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Basic arithmetic in C is done with the usual binary operators of
algebra: addition (‘+’), subtraction (‘-’), multiplication
(‘*’) and division (‘/’). The unary operator ‘-’ is
used to change the sign of a number. The unary
+ operator also
exists; it yields its operand unaltered.
‘/’ is the division operator, but dividing integers may not give the result you expect. Its value is an integer, which is not equal to the mathematical quotient when that is a fraction. Use ‘%’ to get the corresponding integer remainder when necessary. See Division and Remainder. Floating point division yields value as close as possible to the mathematical quotient.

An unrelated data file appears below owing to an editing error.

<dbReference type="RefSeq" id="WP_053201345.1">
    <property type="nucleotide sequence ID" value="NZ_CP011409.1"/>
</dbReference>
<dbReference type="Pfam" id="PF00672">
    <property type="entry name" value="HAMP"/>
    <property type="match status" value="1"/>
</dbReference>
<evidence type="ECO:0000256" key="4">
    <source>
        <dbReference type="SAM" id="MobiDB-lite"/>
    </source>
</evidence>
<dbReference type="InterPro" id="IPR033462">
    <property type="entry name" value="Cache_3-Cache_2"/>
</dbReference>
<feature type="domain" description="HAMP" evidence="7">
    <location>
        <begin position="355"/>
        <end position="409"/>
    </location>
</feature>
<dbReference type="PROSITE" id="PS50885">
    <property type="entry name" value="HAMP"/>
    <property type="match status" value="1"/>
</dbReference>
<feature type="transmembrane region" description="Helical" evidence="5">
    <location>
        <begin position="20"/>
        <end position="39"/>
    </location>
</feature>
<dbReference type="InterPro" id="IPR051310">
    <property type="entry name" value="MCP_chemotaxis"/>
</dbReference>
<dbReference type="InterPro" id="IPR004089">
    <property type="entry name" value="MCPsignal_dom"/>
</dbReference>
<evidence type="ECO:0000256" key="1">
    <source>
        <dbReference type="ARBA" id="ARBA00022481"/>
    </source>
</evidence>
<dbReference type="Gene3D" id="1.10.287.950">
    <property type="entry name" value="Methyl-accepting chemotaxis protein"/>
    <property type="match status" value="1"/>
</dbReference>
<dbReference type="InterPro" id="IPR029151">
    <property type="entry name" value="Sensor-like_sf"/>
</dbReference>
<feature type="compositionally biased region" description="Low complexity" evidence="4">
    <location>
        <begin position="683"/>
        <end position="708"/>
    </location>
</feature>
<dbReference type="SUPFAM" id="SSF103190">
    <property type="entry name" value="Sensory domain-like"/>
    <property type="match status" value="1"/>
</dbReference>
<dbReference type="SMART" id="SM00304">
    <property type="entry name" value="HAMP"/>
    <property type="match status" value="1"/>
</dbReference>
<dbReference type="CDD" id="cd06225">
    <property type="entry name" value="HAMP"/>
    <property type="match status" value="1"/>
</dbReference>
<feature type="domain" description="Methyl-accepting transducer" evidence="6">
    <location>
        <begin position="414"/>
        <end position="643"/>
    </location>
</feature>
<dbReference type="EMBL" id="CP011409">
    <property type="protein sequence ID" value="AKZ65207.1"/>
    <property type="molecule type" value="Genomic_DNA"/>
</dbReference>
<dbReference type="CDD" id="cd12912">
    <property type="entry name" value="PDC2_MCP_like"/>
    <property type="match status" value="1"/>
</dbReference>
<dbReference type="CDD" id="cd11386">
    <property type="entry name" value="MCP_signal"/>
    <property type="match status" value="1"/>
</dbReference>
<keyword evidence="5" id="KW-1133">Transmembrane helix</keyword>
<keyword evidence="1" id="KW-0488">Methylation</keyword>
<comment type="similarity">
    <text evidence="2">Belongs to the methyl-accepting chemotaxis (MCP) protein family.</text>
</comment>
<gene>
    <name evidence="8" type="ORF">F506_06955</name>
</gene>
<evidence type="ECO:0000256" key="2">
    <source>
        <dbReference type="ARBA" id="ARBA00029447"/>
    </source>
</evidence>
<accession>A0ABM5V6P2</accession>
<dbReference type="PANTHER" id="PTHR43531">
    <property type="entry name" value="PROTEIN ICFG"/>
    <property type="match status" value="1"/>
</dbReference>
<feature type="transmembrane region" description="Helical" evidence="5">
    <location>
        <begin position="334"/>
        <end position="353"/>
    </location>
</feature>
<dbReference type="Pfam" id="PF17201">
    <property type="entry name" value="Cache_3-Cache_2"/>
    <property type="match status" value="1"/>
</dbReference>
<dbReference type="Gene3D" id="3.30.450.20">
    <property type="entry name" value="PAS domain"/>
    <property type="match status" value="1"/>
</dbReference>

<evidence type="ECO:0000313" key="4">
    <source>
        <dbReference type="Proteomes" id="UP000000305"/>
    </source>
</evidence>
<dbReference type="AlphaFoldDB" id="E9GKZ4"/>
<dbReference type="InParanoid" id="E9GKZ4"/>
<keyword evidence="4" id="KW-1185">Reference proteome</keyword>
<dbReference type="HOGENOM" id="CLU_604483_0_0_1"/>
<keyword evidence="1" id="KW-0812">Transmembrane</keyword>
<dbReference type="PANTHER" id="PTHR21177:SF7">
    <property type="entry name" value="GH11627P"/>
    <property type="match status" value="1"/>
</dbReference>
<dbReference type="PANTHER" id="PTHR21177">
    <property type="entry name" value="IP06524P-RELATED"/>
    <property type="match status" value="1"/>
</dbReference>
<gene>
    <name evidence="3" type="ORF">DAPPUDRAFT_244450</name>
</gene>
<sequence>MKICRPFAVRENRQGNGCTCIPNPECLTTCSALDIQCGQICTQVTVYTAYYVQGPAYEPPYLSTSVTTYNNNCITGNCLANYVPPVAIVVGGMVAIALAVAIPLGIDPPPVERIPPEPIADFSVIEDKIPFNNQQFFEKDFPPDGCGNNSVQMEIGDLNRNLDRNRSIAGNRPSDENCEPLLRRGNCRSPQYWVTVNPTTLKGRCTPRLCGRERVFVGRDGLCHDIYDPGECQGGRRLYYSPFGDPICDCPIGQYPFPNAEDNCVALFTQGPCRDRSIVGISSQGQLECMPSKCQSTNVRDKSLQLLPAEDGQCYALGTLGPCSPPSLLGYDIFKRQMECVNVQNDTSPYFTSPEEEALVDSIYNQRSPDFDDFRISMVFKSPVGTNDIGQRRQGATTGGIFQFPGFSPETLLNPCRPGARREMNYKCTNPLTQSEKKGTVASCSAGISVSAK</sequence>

These operators use algebraic syntax with the usual algebraic precedence rule (see Binary Operator Grammar) that multiplication and division are done before addition and subtraction, but you can use parentheses to explicitly specify how the operators nest. They are left-associative (see Associativity and Ordering). Thus,
-a + b - c + d * e / f
is equivalent to
(((-a) + b) - c) + ((d * e) / f)